So, we’ll never really know what caused Beau’s stomach to twist, but our vet did tell us a few things that might have contributed to our dog’s bloat:

  • We only fed him one meal a day and it was dinner.
  • We allowed him to play rigorously with another dog shortly after eating.

Constantly watching for the signs of bloat in dogs can seem overwhelming — like you always have to be on high alert. But it’s worth it!

The Bottom Line (And Some Good News!)

Canine bloat is a serious, life-threatening condition that you cannot prevent — you can only watch your dog closely and try to eliminate as many risk factors as possible.

Now that you know the risk factors and signs of bloat in dogs, you have a better idea of what to watch for!

What does seem to help is feeding your dog more than once daily — 2 to 4 times is ideal. Slowing down the rate at which your dog eats using food puzzles also may help. Avoid high fat diets or those with added oils high on the ingredient list. If your dog is at risk, consider having preventive surgical gastropexy performed. Age, breed, family history, fear or stress, food gulpering, and once daily feedings all seem to be more important factors [than the type of dog food you’re serving] in the development of bloat and GDV. If you have a large- or giant-breed dog, talk to your veterinarian about how to reduce the chances your dog will develop this terrifying situation. Now go get a food puzzle and use it 2 or more times a day. Source

Now a bit of good news…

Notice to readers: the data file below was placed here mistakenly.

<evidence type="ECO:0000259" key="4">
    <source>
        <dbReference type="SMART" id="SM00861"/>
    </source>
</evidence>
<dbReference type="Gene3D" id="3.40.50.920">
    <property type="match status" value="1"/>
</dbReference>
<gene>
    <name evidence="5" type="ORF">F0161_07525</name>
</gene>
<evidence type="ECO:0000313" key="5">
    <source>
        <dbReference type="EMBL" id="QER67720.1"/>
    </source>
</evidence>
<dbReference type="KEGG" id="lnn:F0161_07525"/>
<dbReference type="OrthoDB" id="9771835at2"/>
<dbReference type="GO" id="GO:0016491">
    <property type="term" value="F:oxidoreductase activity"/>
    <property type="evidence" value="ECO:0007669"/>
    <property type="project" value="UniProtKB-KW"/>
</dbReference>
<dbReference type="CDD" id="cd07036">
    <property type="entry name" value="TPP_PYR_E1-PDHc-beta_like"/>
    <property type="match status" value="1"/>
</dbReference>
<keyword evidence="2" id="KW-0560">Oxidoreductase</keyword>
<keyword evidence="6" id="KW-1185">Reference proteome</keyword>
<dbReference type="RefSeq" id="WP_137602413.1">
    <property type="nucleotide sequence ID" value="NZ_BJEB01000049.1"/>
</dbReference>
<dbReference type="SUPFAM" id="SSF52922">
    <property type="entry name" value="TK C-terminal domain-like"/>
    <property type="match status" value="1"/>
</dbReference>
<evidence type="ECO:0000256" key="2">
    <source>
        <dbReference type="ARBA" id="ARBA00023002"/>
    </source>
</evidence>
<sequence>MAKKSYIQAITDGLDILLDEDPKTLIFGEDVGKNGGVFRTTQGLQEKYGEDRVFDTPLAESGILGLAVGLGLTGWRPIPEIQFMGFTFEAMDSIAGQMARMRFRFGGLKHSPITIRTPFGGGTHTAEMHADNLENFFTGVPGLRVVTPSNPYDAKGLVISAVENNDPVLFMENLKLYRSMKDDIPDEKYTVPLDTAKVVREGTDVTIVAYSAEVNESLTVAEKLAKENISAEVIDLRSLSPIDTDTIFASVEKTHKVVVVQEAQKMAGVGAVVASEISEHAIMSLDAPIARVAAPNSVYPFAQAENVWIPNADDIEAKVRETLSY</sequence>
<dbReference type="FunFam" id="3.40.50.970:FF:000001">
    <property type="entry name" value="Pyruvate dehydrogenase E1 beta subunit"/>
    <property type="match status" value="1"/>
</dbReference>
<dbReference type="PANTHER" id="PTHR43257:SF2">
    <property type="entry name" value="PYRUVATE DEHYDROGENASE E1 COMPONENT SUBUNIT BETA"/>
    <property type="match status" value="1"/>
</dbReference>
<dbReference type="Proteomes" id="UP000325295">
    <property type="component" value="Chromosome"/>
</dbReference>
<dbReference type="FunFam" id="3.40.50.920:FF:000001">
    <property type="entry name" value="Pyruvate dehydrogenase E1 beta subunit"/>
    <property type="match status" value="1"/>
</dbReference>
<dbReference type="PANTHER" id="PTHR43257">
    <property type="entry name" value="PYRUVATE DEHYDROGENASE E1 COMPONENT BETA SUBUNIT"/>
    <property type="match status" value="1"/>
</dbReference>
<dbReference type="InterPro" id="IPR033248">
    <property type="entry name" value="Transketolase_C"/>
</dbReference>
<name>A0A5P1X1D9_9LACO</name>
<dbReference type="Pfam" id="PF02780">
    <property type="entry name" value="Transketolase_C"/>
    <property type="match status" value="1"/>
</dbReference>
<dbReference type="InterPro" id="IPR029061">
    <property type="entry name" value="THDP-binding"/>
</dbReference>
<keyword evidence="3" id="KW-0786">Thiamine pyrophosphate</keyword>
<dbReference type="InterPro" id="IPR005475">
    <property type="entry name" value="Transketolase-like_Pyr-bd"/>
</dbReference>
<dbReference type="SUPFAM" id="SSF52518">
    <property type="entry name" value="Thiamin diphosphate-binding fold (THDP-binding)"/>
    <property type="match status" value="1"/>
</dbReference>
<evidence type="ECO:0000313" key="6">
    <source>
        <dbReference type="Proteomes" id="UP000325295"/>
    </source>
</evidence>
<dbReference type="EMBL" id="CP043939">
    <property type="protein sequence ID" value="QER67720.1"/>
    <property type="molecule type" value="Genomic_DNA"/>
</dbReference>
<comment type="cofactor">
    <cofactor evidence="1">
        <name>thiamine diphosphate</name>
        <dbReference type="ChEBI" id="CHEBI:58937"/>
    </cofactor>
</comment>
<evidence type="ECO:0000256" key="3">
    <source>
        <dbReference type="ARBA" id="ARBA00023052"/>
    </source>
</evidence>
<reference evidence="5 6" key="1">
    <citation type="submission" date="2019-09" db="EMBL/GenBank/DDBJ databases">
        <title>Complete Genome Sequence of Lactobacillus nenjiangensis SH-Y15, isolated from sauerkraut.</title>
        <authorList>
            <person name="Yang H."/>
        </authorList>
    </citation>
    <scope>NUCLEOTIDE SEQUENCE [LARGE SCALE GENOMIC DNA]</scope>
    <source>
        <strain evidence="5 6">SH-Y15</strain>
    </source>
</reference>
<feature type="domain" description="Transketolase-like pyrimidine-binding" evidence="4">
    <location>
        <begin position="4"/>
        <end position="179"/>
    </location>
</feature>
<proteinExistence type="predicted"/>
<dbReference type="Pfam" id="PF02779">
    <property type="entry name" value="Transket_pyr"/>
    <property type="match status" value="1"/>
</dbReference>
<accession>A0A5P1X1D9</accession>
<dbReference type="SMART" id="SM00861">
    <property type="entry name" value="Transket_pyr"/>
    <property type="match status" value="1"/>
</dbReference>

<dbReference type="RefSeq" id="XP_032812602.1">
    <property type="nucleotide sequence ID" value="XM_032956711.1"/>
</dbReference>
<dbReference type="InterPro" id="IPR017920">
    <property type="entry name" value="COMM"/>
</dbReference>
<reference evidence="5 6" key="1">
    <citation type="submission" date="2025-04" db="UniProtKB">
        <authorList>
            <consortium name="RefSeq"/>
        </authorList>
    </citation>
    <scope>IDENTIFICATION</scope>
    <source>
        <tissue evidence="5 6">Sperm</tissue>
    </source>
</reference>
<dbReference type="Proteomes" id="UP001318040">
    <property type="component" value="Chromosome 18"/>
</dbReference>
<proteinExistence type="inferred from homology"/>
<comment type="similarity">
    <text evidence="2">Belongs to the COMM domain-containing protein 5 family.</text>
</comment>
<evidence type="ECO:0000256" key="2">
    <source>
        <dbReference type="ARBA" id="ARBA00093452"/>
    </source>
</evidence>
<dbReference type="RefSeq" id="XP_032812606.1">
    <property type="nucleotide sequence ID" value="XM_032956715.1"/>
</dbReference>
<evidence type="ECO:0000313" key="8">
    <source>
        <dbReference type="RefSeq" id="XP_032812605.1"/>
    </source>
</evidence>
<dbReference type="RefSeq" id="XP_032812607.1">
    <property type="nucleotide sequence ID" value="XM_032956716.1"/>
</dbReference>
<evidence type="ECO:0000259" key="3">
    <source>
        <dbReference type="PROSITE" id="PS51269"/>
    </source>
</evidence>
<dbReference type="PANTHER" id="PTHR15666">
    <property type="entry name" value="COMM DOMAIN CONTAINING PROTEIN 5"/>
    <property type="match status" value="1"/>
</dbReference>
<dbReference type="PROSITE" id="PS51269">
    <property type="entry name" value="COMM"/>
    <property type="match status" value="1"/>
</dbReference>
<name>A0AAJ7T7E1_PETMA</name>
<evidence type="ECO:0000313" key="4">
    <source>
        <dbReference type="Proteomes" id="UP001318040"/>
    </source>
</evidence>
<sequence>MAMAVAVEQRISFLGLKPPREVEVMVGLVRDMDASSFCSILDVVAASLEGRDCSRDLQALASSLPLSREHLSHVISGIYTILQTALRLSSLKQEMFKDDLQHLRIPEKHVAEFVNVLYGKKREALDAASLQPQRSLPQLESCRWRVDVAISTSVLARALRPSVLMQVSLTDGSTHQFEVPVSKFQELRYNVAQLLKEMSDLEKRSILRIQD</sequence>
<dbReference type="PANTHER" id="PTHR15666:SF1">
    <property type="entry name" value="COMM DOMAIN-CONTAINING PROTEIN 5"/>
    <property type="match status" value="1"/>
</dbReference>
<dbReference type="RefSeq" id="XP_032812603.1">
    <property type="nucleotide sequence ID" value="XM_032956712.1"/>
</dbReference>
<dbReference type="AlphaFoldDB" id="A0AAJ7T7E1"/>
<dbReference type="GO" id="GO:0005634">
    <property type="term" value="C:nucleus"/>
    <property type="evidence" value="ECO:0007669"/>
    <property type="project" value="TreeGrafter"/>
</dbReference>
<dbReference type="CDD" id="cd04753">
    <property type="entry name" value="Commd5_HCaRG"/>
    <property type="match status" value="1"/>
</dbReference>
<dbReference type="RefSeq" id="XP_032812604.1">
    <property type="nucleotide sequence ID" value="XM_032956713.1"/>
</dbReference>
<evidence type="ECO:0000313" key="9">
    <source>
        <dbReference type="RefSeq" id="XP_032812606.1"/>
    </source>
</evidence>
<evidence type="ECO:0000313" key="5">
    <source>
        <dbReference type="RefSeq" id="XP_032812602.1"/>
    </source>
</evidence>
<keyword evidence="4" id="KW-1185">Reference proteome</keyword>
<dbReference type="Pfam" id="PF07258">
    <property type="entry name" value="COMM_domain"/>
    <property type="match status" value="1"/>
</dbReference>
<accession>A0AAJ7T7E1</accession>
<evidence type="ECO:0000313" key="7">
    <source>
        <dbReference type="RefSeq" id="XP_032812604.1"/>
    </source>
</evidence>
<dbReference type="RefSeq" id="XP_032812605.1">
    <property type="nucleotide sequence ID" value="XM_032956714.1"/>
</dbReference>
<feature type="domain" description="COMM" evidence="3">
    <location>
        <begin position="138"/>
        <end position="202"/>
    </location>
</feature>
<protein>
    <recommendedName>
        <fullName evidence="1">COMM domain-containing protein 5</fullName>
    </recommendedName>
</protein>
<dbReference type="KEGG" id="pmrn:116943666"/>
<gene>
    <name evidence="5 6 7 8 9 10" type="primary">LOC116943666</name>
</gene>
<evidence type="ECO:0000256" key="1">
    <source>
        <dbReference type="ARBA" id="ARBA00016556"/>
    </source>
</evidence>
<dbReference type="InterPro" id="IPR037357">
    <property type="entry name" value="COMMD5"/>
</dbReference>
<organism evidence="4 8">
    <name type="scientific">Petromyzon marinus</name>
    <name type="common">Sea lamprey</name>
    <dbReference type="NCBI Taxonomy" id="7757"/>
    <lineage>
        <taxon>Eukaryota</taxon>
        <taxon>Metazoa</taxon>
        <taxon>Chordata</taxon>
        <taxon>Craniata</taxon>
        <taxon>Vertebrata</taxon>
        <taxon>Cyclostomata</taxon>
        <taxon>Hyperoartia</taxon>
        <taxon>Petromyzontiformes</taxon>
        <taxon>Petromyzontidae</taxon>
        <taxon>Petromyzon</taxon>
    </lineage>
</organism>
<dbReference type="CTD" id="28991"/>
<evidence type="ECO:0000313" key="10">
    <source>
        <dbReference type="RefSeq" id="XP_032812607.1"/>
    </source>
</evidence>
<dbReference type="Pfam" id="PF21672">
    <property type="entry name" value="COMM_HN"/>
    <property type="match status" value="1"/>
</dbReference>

Since losing Beau to bloat, I’ve changed some routines for Bella — who is my best companion these days. I also keep an eye out for signs of bloat in dogs (mine and others… I can’t help myself).

I've changed Bella's eating routine since learning of symptoms of bloat in dogs.

Bella will eat her food very quickly — if I let her.

So, to reduce the chances of Bella getting bloat, I…

  • Feed her 2 small meals during the day, rather than 1 large meal.
  • Try to get her to eat slowly. (There are dog food bowls that help dogs eat more slowly.)
  • Limit her activity, as best I can, right after eating.
  • Monitor her behavior for about 30 minutes after mealtime.

I’ll be the first to admit, I’m not perfect or necessarily diligent at meal time — every single time — but I do my best.

If your dog gobbles up her food like Bella does, try one of these slow feed dog bowls.

And here’s some more good news: some dogs do survive!

This video provides a great description of bloat and how a dog named Hazel survived her bout with bloat:

And finally, check out this happy ending for a dog named Griff, who battled with GDV.

Hopefully, I’ve lessened your anxiety and you’ve learned something about what dog bloat is, why it happens, and how it’s treated — so if the unthinkable happens, you’ll get right in the car, head to the vet, and yours will be one of the dogs that survive.

I’m a health nut, a frugal mom, a dog lover, a DIYer, and a gadget girl. Personally, as a post-divorce, working single mom on a budget I have a lot of experiences that I enjoy sharing so others can learn from the things I wish I knew earlier! Professionally, I’ve worked full-time in a variety of marketing, sales, and editing jobs. You can always find me at the corner of Good News & Fun Times as Managing Editor at The Fun Times Guide (32 fun & helpful websites).